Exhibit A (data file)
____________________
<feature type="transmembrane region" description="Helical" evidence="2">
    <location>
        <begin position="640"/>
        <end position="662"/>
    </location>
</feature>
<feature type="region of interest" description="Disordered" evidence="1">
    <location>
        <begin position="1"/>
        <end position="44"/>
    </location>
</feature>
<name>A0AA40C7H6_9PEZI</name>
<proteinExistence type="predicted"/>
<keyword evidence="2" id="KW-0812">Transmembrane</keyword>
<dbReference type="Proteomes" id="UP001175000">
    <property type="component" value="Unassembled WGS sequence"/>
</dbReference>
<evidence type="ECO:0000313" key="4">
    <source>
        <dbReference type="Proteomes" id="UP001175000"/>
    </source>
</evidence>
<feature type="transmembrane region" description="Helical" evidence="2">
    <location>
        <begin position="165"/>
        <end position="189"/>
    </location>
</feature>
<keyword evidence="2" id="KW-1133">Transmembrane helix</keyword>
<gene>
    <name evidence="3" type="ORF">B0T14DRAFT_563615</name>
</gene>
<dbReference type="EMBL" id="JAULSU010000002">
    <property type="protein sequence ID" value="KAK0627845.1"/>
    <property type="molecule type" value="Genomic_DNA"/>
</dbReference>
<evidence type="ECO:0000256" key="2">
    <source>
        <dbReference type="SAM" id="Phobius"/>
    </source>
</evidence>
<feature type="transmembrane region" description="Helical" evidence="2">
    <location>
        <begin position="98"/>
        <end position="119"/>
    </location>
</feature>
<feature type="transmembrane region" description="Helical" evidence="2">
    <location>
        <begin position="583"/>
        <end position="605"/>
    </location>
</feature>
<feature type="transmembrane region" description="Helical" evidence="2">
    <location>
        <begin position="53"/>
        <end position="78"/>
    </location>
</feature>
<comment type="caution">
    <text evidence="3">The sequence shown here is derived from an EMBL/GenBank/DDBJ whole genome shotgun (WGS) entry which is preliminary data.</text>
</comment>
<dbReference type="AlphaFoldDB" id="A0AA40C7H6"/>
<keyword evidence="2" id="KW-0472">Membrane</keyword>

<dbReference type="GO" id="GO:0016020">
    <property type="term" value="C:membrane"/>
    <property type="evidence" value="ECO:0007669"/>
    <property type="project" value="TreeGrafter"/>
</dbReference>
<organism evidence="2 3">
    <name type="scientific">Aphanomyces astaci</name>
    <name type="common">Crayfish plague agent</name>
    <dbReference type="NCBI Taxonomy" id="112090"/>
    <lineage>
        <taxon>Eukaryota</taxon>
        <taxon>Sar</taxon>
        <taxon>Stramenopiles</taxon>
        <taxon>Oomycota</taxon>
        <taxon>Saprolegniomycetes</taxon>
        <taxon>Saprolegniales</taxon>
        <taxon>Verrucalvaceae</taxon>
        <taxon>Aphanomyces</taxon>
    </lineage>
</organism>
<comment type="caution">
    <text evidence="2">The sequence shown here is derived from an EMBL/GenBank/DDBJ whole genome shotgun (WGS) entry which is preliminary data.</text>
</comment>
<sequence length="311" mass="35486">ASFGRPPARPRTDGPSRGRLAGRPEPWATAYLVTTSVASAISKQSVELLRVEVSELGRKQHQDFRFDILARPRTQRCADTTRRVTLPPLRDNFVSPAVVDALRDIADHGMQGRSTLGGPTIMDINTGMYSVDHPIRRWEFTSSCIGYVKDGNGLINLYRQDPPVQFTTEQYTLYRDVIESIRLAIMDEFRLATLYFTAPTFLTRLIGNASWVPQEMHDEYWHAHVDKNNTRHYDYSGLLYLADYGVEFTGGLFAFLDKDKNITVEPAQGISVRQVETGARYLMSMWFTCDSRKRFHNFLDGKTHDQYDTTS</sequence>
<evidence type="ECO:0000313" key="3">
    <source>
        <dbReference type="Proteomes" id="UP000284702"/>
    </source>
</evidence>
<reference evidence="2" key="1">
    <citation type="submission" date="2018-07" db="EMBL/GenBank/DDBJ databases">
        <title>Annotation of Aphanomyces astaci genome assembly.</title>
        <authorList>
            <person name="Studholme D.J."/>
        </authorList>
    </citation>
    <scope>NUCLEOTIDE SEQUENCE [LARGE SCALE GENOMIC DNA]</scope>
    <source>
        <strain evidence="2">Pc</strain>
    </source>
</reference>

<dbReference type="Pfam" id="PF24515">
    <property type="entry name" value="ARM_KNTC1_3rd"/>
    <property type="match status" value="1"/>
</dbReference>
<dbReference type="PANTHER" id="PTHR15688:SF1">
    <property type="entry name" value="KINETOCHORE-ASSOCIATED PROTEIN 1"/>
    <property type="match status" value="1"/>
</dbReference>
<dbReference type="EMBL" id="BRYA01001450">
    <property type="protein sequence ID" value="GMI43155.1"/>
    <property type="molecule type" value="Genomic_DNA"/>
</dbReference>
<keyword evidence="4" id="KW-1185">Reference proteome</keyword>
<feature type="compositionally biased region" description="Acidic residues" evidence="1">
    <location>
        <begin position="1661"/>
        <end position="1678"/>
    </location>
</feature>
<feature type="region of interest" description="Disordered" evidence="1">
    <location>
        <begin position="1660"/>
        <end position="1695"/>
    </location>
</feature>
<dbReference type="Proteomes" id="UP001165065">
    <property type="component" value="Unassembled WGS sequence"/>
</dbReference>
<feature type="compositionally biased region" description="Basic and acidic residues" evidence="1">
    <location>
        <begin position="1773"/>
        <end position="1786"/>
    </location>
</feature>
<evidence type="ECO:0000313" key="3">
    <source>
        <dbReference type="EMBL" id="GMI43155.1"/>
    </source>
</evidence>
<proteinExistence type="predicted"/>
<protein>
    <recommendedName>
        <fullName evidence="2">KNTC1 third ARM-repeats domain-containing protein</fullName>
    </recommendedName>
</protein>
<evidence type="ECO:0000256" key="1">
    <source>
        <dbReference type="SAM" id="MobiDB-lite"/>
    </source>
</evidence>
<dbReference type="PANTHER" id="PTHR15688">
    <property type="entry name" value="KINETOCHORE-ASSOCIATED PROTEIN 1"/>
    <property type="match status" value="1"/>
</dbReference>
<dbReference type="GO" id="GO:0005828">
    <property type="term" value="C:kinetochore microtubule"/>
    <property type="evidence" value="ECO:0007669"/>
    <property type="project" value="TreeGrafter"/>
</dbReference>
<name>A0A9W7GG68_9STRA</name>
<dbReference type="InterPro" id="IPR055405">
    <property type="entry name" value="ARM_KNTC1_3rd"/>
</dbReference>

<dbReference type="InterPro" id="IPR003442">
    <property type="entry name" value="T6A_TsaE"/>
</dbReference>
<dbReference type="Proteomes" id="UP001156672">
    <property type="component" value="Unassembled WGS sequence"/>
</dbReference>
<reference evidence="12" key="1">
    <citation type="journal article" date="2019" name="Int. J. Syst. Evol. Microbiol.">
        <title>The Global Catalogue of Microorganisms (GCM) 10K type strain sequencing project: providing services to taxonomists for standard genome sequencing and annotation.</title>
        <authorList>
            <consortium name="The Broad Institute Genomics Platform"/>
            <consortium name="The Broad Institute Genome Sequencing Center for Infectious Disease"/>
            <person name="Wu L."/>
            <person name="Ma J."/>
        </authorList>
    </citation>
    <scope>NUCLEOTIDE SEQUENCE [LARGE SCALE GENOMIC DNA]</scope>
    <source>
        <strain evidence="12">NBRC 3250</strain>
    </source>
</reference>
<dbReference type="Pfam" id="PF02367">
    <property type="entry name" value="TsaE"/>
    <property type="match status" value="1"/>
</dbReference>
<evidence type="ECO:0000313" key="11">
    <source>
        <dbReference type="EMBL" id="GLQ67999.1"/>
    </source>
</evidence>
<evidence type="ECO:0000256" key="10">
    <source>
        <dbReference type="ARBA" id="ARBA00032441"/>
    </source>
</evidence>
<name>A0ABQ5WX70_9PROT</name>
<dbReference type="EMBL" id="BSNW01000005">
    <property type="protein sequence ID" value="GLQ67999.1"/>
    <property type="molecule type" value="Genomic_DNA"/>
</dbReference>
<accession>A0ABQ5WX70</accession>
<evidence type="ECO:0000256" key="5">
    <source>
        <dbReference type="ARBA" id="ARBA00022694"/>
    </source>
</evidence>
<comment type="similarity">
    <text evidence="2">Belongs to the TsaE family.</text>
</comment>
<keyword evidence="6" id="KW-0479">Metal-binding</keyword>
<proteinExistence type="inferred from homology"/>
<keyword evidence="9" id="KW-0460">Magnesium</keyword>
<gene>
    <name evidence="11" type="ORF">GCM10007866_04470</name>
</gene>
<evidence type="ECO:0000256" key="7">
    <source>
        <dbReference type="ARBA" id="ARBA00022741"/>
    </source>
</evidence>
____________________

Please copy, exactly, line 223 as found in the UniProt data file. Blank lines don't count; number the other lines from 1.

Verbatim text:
    <name evidence="11" type="ORF">GCM10007866_04470</name>